Therefore, if the Chinese economic sneezes there are far more ramifications for its trading partners.
On the other hand, the Chinese authorities have acted much quicker to contain and quarantine the virus than what occurred in 2003.
Australian hard commodity prices and New Zealand soft commodity prices have fallen over this last week as supply chains in China are disrupted and demand will be less.
Exporters advised to take hedging advantage from the unexpected sell-off
The coronavirus pandemic certainly upsets the strong NZ dollar recovery from below 0.6300 to above 0.6700 over recent months.
It comes at a time when very positive local factors for the currency, such as high export prices, government fiscal expansion (infrastructure spend-up) and low mortgage interest rates, would normally be pushing the Kiwi higher (all other things being equal).
The view of this column remains the same as it was for much of the second half of 2019, a value below 0.6500 has the Kiwi dollar undervalued based on its economic fundamentals, no matter what has caused the depreciation.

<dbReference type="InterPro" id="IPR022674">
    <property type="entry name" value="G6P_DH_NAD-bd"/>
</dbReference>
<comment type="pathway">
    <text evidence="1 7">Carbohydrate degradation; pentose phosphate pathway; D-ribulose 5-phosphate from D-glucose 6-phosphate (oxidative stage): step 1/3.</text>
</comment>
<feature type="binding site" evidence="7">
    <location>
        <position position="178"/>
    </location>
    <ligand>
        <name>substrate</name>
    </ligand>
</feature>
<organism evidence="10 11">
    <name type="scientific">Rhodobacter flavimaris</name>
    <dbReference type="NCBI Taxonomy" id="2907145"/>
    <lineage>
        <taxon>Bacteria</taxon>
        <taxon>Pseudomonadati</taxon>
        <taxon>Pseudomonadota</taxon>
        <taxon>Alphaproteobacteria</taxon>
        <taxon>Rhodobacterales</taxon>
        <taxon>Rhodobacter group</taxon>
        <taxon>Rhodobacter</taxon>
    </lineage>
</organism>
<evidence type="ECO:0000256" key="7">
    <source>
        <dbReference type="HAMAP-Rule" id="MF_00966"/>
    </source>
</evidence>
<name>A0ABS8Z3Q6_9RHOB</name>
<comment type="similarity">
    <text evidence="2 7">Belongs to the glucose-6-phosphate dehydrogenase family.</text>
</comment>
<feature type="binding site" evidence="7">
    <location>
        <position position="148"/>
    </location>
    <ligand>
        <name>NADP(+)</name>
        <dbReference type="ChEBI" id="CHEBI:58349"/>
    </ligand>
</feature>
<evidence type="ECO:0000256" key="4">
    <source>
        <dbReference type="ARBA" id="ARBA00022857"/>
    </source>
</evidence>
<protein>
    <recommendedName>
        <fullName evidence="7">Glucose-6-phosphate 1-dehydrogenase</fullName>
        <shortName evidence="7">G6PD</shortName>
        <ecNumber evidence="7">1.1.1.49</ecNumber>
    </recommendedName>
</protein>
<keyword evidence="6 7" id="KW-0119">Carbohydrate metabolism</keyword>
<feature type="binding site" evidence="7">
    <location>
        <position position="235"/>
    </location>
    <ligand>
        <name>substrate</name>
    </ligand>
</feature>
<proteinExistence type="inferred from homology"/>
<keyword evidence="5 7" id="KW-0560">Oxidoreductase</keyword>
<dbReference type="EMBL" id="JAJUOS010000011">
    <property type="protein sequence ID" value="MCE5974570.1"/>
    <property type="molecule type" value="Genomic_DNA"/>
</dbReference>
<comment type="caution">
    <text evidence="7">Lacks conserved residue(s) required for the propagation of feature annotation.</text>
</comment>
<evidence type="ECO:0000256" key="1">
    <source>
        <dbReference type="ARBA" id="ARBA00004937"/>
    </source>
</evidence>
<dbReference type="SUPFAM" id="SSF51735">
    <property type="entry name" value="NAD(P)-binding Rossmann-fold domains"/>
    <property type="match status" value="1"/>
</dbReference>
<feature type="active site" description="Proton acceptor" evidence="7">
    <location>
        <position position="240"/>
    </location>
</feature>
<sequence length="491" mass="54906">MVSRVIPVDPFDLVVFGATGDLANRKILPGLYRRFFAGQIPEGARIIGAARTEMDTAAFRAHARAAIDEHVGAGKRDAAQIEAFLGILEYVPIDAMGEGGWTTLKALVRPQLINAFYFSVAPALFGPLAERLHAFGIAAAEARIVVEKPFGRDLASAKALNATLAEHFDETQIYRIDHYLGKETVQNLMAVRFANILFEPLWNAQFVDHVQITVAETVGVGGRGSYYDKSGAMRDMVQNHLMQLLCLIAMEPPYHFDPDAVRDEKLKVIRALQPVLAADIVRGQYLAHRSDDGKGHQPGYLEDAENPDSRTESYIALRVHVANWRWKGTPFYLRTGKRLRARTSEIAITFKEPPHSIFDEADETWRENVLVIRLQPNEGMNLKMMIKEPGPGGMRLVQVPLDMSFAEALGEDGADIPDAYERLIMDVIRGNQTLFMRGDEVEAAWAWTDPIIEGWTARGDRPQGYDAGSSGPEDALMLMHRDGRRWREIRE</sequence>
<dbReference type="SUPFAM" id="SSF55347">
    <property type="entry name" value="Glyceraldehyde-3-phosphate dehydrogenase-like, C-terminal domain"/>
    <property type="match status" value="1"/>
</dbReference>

Local exporters should be taking advantage of this fortuitous and unexpected dip in the Kiwi dollar to cement-in attractive currency hedging levels.
Such decisions need to be based on an assumption that the coronavirus will be contained and controlled sooner or later.
The two factors that caused the NZ dollar depreciation to below 0.6300 last year, being the unnecessary 0.50% interest rate cut by the RBNZ and the trade wars, both proved to be not long-lasting or imparting permanent damage to the NZ economy and currency.
Similar analysis is justified with the current coronavirus “risk-off”, it is only a matter of time before the threat to the global economy starts to subside and markets restore their confidence.
We do not know the exact timing of when the current negative sentiment will reduce, however inevitably it does, and the Kiwi has plenty of room to recover.
The US dollar fails to make gains on the coronavirus crisis
What is instructive in the global foreign exchange markets over this past week is the fact the US dollar itself has not strengthened alongside other safe-haven investment flows into the Yen, Swiss France, US Treasury Bonds and gold.